Each encounter, each neon sign and garage becomes a node of significance in the author’s cartography of loss. By this we are made to feel the awful emotional vulnerability of a small girl’s abandonment, almost as if we are reading Madame Bovary from the perspective of her child. Of the Gare d’Austerlitz, where the child was dropped off by the mother so long ago, she recalls wearing a name tag around her neck for those who would collect her down the line. ‘‘Many years later,’’ she says, ‘‘I noticed that if I happened to be near the Gare d’Austerlitz I experienced an odd sensation. Everything suddenly felt colder and darker.’’
Psycho-geographical sensitivities such as this are Modiano’s speciality. In his hands Paris becomes a sensory field, a somatic city in which memory is located on the street and in the body. In this way, and in this powerful translation by Penny Hueston, Little Jewel brings us right up close to the legacy of lovelessness at the heart of Modiano’s long retrieval process.
In Paris Nocturne, published two years later in 2003, the eternal return at the core of the novels is made explicit. Here the triggering event is t a minor yet eerie car accident on the Place des Pyramides.
As the narrator begins an obsessive investigation into the circumstances and people involved in the accident we find ourselves bound again into the Modiano echo chamber. Specific ingredients recur from Little Jewel and other novels — a lost dog, the smell of ether, a phrase: the ‘‘murmur of wind through leaves’’. A seemingly innocuous event has occurred, but like a pebble in a pool the ripples begin to radiate across what, in the aftermath of the war, de Gaulle and others chose to portray as the smooth surface of things.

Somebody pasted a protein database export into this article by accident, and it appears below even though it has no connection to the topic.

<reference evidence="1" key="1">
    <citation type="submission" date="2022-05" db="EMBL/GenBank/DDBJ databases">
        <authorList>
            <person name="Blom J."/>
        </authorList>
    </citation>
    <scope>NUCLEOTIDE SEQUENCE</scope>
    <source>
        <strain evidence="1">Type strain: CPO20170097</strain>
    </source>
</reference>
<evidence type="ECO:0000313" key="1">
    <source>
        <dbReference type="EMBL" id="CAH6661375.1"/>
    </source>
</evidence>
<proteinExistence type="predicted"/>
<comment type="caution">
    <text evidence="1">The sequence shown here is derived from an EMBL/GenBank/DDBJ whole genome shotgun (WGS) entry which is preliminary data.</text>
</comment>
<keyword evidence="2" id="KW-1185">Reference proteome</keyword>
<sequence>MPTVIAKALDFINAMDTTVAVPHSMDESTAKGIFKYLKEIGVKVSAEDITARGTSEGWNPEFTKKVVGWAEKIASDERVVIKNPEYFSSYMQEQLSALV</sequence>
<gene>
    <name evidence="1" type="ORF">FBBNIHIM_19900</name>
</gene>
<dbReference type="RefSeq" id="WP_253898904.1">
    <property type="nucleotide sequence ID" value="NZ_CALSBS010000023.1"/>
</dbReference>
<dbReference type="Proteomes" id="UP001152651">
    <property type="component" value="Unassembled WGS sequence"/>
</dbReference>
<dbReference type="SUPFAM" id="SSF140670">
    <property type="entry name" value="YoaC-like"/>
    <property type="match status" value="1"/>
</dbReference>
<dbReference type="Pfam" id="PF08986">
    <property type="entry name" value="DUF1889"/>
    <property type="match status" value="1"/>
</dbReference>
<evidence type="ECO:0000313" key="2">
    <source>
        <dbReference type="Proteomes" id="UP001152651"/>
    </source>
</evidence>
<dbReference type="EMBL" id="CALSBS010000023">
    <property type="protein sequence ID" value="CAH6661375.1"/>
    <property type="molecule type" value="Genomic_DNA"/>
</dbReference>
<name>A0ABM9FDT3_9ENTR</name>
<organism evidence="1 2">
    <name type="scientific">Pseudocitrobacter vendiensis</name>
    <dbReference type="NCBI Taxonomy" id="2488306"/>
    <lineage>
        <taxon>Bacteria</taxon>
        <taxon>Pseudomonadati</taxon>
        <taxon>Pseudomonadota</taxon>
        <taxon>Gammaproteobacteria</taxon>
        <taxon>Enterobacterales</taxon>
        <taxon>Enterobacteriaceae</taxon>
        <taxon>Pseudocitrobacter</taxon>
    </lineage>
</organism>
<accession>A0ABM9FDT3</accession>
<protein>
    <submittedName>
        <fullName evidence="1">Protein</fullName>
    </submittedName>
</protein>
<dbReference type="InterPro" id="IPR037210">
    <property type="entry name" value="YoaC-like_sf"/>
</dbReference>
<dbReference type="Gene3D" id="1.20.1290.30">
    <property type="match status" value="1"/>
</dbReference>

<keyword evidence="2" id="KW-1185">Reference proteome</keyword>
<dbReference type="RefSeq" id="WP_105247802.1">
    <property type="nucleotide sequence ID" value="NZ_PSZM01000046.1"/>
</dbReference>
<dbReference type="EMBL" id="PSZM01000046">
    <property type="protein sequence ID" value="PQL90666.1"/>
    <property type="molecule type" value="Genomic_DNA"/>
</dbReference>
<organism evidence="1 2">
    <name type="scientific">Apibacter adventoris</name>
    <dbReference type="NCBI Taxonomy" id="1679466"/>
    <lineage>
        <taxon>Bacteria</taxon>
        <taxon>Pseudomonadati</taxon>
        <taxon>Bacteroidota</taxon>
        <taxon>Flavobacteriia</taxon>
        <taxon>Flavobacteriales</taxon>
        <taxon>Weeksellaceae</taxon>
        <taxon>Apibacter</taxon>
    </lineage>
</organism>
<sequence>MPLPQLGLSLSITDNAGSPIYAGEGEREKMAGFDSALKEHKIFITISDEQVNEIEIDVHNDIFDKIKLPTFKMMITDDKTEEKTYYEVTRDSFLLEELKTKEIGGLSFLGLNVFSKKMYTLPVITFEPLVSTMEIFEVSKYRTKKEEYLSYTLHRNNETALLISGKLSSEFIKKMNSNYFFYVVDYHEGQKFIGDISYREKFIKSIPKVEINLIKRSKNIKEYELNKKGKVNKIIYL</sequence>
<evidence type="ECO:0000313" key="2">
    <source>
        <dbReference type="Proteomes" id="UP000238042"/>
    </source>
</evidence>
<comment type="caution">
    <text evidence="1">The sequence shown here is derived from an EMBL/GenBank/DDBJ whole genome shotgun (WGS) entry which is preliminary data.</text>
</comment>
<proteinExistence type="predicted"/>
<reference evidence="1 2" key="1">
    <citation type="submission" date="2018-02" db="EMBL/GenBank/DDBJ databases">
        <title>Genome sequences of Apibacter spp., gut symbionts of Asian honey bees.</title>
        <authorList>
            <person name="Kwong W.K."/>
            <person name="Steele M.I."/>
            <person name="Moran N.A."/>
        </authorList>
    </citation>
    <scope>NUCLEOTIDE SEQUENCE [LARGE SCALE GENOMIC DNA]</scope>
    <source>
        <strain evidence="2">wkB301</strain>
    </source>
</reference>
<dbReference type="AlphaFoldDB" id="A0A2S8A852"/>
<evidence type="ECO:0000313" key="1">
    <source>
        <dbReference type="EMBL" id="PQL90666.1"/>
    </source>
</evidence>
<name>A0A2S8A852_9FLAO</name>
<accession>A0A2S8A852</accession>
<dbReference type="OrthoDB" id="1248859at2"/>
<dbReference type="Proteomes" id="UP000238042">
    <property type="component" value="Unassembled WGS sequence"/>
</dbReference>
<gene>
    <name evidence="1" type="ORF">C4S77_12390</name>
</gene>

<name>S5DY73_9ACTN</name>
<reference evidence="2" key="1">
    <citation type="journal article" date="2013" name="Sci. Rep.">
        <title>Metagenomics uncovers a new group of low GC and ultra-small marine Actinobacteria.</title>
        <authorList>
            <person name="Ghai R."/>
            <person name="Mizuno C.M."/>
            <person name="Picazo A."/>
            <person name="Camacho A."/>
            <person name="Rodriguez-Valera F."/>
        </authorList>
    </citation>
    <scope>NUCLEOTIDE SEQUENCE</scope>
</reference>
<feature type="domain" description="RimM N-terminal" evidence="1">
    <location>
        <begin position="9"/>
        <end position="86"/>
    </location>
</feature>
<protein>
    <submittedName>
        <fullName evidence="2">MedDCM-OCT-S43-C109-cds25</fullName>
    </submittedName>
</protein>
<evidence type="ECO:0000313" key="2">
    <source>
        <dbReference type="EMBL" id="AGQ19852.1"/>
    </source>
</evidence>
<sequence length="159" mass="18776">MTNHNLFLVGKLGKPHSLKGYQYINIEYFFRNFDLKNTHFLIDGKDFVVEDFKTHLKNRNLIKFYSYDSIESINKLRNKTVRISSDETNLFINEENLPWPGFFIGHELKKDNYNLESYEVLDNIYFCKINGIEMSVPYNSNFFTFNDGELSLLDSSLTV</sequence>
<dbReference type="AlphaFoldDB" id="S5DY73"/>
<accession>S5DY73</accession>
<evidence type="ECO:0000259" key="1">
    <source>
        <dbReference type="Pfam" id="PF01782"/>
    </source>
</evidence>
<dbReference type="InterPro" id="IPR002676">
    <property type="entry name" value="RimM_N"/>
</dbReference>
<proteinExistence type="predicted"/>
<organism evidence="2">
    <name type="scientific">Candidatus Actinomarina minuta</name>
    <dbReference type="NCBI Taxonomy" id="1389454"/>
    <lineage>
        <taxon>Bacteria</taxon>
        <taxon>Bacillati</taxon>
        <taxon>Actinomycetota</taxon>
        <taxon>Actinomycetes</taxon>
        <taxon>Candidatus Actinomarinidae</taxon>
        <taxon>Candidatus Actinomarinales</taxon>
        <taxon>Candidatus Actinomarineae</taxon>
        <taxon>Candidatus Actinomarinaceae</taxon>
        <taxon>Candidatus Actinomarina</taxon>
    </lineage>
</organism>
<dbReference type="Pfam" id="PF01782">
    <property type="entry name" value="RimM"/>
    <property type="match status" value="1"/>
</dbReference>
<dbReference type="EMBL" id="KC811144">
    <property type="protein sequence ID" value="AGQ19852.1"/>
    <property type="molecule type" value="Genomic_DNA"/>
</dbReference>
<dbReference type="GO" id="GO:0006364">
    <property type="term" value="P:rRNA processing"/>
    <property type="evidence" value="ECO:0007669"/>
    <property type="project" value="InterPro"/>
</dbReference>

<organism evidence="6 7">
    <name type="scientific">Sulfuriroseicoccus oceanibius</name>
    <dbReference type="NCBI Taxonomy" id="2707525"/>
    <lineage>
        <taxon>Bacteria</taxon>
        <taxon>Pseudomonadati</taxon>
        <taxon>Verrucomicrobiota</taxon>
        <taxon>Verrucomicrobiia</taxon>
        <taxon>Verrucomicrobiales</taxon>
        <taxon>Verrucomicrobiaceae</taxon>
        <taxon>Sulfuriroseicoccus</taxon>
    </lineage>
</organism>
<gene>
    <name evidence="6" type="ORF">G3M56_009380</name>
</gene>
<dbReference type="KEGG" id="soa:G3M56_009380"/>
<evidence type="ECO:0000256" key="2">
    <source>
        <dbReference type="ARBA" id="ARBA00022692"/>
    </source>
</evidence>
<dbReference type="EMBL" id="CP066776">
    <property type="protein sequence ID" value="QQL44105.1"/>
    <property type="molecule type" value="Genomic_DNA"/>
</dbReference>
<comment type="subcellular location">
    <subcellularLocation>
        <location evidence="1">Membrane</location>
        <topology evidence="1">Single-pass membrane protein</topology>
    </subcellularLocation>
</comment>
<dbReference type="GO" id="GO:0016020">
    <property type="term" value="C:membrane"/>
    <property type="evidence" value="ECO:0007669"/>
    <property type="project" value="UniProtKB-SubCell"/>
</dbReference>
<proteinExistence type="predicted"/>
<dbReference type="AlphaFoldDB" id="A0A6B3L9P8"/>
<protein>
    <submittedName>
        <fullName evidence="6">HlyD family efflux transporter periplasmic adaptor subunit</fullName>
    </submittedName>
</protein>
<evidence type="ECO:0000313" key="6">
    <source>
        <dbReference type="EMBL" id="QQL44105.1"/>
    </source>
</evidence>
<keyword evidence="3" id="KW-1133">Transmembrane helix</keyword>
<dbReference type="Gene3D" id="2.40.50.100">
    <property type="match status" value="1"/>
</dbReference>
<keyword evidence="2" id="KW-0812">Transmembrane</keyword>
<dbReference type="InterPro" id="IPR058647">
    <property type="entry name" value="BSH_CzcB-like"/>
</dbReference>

The ripples of Modiano’s pool, however, refuse such narcissistic reflections; instead, they overlap and interfere with each other in a way that the facile clarity of official national histories would never allow. The natural intervals between the arcs buckle and warp with sorrowful intimacy. The past and the present become the one painful but somehow beautiful contusion.
Ultimately we become aware that these novels are not just a collection of marks on a collection of pages but a metaphysical archive of a time of complex personal and collective trauma. In Modiano, the city is a mirror, each of its streets a palimpsest. We gain access to an inner life that otherwise goes undetected.
Eugene Galien-Laloue’s 1941 painting L’Arc de Triomphe, Paris, far left; occupying German soldiers salute Nazi officers at a Parisian cafe in 1940, left; French author Patrick Modiano, below left